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Feds confiscate $15.8M in assets from Plutus Payroll founder

Plutus Payroll left hundreds of IT contractors around the country without wages for weeks after its accounts were frozen by the ATO in 2017.

The Australian Federal Police (AFP) has confiscated $15.8 million in assets linked to a founder of Plutus Payroll, the heavily IT industry-focused payroll outsourcing firm at the centre of a multimillion-dollar tax fraud investigation.

According to the AFP the 38-year-old Liverpool man, from whom the assets have been confiscated, was arrested and charged as part of the AFP-led tax fraud investigation in 2017, known as Operation Elbrus.  

The man was sentenced last year to seven years and six months in jail for conspiring to defraud the Commonwealth and dealing with the proceeds of crime.

While the AFP has not explicitly named the individual in question, Plutus Payroll founder and former CEO Simon Anquetil was sentenced mid-last year to more than seven years’ jail time for his role as a “principal conspirator” in the syndicate.

Over a period of three years, the syndicate is alleged to have defrauded the federal government of more than $105 million.

Anquetil pleaded guilty to conspiring to defraud the Commonwealth and dealing with the proceeds of crime worth $1 million or more, according to a joint release by the AFP and the Australian Taxation Office (ATO).

The AFP said the Criminal Assets Confiscation Taskforce (CACT) obtained restraining orders in 2017 over an assets pool worth an estimated $15.8 million linked to the Plutus Payroll founder.  

This included six properties, three vehicles, multiple bank accounts, investment accounts and shareholdings, as well as several luxury items including watches.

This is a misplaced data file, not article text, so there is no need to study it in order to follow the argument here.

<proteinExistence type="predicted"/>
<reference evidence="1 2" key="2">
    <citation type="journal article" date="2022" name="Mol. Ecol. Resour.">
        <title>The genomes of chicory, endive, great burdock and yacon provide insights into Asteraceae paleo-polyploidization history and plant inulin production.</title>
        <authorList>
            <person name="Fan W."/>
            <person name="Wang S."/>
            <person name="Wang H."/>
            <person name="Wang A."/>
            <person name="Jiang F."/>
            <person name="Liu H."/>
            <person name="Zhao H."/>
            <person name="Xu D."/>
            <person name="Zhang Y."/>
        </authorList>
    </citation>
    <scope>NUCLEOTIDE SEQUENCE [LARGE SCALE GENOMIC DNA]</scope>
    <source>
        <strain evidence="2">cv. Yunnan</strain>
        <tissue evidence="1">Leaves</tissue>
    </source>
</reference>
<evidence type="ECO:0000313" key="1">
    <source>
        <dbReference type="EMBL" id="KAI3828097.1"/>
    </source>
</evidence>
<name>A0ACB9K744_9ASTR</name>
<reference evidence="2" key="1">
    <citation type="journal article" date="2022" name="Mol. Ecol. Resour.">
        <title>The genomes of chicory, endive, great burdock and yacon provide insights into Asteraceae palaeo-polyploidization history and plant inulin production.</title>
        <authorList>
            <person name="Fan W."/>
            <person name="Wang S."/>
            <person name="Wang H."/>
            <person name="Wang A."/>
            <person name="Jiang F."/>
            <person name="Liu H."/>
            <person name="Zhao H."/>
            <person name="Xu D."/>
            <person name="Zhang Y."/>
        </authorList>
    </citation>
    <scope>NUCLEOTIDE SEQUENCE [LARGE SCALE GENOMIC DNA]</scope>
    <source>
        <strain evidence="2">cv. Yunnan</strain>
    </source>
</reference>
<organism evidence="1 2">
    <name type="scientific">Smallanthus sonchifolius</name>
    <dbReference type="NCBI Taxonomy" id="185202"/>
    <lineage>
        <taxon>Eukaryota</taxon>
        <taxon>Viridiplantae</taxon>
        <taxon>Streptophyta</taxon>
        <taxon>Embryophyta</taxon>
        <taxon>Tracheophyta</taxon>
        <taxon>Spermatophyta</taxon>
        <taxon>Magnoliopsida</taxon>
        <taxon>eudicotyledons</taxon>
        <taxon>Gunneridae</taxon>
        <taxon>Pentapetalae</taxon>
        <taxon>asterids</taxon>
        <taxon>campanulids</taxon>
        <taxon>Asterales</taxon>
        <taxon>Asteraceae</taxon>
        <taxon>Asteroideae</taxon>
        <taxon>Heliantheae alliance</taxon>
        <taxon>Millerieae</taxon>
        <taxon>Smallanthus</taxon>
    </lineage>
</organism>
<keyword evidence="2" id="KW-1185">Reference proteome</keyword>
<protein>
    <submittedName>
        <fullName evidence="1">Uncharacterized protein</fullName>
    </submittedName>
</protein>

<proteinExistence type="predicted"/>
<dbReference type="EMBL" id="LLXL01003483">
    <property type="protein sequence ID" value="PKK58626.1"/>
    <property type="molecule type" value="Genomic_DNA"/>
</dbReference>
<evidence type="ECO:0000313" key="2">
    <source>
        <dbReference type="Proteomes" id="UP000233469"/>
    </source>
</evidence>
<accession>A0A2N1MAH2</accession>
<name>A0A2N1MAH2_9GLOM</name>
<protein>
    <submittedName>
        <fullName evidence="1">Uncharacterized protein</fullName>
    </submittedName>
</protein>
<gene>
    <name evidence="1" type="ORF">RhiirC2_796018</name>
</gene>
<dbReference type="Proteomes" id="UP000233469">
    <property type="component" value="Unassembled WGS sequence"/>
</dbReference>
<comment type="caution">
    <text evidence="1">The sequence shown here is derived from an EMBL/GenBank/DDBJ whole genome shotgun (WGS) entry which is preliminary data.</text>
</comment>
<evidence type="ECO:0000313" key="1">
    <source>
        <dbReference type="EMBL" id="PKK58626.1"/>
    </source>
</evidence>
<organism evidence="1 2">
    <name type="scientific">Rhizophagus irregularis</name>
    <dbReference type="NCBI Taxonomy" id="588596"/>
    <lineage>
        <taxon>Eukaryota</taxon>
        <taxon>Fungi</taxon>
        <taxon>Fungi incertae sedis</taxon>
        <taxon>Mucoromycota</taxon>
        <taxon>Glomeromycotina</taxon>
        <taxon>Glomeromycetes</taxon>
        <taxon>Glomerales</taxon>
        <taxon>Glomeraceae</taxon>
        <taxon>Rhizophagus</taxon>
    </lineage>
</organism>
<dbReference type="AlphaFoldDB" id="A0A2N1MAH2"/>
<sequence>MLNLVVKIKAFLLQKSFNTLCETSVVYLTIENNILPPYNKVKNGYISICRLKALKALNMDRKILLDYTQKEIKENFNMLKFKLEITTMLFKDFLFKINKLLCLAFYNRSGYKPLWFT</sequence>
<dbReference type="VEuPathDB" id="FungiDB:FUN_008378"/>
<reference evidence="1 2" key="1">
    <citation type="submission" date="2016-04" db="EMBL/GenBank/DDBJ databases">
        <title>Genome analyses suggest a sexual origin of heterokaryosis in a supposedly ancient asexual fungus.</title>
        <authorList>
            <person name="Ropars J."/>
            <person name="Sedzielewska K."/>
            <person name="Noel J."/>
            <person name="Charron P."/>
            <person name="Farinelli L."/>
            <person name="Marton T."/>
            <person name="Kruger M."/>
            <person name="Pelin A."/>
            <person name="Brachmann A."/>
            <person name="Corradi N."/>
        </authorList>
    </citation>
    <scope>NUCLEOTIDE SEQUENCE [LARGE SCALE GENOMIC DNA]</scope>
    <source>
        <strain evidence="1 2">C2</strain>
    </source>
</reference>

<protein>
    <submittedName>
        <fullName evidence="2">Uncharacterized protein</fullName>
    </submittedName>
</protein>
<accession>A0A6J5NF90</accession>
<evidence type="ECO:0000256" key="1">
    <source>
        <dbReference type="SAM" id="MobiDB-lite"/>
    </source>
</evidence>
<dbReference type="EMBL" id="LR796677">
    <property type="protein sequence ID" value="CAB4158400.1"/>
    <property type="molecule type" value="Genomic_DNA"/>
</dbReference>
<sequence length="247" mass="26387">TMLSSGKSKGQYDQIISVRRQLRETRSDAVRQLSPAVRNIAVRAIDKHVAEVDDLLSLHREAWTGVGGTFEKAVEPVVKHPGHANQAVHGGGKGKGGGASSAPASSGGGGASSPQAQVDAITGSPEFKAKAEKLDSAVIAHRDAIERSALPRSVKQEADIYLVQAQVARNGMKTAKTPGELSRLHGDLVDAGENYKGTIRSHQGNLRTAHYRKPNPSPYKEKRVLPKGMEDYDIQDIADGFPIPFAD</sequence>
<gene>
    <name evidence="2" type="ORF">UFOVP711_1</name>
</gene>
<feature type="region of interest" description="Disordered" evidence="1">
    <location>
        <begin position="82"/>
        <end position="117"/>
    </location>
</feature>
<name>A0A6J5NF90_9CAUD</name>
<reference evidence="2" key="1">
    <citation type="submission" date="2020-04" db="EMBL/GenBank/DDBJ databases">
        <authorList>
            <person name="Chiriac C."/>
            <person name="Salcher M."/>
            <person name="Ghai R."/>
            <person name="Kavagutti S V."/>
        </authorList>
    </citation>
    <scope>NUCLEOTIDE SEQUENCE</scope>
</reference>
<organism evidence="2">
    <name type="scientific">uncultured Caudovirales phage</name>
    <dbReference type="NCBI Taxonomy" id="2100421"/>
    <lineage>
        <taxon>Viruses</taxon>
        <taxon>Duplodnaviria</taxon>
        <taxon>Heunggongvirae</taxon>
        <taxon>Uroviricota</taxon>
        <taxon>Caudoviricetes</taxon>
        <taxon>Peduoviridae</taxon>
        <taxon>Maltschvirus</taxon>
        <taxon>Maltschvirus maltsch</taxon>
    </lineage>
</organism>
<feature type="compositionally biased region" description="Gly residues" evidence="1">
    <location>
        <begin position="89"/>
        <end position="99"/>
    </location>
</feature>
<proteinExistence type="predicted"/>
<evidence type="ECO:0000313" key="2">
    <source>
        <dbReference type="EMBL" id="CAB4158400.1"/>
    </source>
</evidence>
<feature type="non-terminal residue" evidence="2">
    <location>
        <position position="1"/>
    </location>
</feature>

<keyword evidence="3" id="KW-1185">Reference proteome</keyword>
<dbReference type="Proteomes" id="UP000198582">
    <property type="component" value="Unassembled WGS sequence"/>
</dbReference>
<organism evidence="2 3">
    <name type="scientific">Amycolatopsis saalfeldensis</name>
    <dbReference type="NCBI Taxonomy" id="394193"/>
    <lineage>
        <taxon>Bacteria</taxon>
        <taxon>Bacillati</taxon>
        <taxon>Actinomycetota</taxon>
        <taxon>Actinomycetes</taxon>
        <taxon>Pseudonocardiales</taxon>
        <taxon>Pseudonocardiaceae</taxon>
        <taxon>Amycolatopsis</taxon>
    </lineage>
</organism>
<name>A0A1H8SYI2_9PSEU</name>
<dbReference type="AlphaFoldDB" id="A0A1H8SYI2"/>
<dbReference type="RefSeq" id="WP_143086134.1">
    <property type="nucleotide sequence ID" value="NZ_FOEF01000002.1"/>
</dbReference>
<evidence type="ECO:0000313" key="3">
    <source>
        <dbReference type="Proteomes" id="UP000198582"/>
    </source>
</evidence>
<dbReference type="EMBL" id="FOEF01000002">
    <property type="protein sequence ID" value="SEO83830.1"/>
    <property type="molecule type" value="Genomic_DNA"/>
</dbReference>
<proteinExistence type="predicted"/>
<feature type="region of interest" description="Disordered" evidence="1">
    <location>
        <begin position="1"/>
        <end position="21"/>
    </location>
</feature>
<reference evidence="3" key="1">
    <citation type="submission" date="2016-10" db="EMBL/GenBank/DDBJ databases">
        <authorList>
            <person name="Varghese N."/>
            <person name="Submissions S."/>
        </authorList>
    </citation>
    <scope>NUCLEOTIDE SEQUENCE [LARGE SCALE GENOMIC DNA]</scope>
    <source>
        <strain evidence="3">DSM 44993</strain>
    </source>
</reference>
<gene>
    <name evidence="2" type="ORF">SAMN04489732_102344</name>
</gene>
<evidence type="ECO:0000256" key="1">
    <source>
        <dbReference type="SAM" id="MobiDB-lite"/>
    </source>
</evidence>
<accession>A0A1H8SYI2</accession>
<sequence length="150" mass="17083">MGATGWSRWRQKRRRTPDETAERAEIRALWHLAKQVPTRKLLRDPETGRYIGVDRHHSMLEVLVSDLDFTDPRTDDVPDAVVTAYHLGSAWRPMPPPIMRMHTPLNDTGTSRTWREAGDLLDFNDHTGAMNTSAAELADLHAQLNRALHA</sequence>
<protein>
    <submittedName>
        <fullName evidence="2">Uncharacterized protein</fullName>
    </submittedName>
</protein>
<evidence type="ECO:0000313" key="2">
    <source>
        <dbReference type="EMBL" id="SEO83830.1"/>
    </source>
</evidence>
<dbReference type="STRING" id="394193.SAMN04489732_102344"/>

To date, the syndicate is alleged to have defrauded the Australian government of more than $105 million over three years. Original estimates by the AFP suggested the tax fraud value for which the syndicate was allegedly responsible was worth $165 million -- said at the time to be the largest such tax fraud in the country's history.

The confiscated assets can now be sold, the AFP said, with the proceeds placed in the Commonwealth's Confiscated Assets Account.  

Funds in this account will then redistributed by the Minister for Home Affairs to support crime prevention, law enforcement and other community initiatives.

The former outsourced payroll management service company at the centre of the investigation left hundreds of IT contractors around the country without wages for weeks after its accounts were frozen by the Australian Taxation Office (ATO) in late April, 2017.

At the time, the AFP said the fraud scheme allegedly involved the payroll company, run by the syndicate members, accepting money from legitimate clients to process payroll on their behalf.

This money was allegedly transferred to seven sub-contracted companies known as Tier 2 companies, which then made payroll payments to individual workers of clients.

The directors of these Tier 2 companies were known as “straw directors”, the AFP said in 2017, when news of the investigation first hit.

“They are essentially a front – individuals recruited to appear to be running the companies, but the syndicate members retain effective control,” it said.

As part of their contractual obligations to the legitimate payroll company’s clients, the Tier 2 companies were required to remit pay as you go (PAYG) withholding tax payments to the ATO on behalf of the clients, the AFP revealed.

However, investigators found that only part of these tax obligations was paid. The remaining money was allegedly siphoned off by the syndicate members and channelled through a complex series of companies and trusts for their own personal gain.